JEFFERSON CITY, Mo. (AP) — Opponents of a Missouri ballot measure that would create a "right to farm" asserted Thursday that the proposed constitutional amendment could make it harder to enforce environmental regulations against corporate farms.
More than 50 people representing a mixture of family farmers, animal welfare activists and environmentalists rallied at the Missouri Capitol in opposition to Constitutional Amendment 1 on the August ballot.
They held "Vote No on Amendment One" signs and distributed glossy fliers featuring close-up photos of a pig, puppy and vegetables. The fliers warned that the measure could open Missouri farmland to foreign corporations and limit regulations on polluters, "puppy mills" and genetically modified crops.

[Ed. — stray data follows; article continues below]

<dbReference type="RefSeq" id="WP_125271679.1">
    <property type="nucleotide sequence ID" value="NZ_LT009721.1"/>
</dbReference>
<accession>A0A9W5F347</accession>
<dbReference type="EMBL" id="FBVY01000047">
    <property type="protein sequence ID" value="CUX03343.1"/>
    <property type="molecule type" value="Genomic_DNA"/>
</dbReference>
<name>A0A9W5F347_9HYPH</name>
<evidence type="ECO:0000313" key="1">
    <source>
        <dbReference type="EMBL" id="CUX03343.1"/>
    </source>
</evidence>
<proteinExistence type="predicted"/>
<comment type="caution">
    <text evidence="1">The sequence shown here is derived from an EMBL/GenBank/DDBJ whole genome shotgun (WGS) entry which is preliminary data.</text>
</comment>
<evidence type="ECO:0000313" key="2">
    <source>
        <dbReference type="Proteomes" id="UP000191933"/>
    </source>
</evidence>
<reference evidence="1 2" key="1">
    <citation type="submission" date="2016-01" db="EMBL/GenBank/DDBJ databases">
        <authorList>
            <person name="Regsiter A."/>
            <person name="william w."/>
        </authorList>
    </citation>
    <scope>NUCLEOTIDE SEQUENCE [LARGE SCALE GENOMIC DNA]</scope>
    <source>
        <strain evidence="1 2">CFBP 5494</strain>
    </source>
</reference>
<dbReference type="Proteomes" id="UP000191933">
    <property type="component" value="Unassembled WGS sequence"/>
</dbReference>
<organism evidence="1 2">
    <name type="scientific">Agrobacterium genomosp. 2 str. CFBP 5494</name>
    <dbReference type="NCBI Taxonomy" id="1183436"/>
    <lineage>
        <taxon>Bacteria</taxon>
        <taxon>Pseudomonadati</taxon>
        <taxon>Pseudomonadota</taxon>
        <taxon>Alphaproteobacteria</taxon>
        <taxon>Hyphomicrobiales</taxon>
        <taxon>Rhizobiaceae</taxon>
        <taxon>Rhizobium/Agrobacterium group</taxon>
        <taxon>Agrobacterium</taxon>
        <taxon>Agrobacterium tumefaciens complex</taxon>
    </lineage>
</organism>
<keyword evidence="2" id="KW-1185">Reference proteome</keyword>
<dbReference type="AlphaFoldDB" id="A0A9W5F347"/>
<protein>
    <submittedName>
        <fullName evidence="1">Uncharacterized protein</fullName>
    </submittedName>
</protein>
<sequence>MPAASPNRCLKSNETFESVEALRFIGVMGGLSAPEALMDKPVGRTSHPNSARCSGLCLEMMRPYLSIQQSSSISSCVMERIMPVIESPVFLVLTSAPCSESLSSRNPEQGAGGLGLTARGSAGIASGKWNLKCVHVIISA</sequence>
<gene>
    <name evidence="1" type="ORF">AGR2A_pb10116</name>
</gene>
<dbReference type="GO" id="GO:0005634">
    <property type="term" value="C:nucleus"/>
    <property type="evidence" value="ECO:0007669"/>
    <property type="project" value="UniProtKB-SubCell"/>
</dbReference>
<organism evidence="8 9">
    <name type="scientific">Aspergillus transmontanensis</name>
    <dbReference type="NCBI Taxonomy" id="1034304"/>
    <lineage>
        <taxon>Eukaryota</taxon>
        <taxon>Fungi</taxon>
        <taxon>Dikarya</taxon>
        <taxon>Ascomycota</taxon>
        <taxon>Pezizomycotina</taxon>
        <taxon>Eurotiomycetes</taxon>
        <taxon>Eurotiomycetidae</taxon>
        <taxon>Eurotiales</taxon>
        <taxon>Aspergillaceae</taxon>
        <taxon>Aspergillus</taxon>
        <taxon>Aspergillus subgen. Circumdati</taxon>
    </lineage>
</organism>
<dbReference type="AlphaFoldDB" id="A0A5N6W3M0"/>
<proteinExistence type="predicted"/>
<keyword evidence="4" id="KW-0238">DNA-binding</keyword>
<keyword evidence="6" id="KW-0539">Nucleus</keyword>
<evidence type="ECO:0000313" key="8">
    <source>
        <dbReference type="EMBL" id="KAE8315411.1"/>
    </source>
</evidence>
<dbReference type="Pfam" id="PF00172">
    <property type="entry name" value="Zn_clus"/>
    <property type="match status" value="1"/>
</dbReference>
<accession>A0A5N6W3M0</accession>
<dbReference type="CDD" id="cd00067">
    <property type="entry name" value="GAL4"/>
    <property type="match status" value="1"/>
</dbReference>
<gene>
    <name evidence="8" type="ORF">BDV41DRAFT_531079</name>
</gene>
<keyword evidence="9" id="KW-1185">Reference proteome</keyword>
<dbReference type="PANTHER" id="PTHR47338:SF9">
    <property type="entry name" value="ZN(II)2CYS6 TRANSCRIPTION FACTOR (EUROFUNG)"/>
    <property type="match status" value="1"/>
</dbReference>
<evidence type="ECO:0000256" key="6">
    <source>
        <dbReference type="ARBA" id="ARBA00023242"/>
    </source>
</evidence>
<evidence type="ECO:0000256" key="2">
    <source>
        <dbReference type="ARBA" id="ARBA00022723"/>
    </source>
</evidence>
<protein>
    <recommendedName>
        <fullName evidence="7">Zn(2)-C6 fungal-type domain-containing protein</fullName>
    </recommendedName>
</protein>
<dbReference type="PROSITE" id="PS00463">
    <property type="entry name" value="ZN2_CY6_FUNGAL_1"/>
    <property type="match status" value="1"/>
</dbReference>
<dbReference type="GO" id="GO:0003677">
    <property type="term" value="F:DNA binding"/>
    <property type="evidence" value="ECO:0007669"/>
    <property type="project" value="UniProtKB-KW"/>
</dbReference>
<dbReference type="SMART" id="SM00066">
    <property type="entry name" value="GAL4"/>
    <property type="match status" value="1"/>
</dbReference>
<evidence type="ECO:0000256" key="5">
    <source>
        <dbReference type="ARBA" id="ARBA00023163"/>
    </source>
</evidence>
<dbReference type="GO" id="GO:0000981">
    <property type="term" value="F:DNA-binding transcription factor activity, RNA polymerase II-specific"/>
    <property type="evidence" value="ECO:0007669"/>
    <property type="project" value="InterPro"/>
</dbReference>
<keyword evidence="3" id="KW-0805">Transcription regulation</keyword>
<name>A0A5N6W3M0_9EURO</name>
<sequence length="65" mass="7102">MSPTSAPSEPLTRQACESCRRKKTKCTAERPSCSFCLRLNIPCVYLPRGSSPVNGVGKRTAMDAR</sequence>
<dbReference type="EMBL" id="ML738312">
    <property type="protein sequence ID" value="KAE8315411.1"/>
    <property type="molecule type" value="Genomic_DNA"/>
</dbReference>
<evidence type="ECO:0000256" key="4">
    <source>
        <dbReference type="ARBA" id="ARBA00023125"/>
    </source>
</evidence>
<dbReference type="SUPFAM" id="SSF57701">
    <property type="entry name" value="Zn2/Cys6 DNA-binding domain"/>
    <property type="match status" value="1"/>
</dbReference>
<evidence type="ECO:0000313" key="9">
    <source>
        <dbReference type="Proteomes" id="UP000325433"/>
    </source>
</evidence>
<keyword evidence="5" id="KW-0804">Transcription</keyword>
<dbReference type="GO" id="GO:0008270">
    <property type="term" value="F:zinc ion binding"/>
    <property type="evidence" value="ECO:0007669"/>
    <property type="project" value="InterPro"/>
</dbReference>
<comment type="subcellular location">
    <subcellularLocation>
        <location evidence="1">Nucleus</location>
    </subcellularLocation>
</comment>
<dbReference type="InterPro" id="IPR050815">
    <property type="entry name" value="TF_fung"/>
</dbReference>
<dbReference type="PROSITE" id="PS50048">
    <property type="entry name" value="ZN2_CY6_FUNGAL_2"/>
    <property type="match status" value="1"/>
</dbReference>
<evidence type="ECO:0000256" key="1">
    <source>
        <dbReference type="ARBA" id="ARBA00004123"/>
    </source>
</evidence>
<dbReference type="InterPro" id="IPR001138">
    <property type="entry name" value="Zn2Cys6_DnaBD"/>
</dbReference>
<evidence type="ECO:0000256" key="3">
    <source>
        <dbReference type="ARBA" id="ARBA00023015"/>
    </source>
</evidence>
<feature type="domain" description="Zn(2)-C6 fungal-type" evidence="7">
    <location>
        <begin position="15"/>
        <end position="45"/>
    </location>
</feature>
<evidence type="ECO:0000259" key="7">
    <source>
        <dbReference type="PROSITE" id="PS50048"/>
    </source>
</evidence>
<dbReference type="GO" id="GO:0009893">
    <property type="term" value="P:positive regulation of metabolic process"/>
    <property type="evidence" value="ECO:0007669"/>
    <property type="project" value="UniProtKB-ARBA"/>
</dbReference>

"I don't think people should call this the 'right to farm,'" said Carolyn Amparan, of Columbia, a member of the executive committee of the Missouri chapter of the Sierra Club. "It should be called the 'right to overturn Missouri laws' or 'the right to pollute.'"
The brief ballot measure asks voters whether the right "to engage in farming and ranching practices should be forever guaranteed in this state."
Opponents allege it is "purposely vague" and could crowd the courts with lawsuits from businesses or people seeking to avoid Missouri's regulations.
"It could make industrial agriculture production, whether domestic or foreign, virtually untouchable in any court of law," said Lowell Schachtsiek, a Palmyra farmer who is a founding member of the Missouri Farmers Union.
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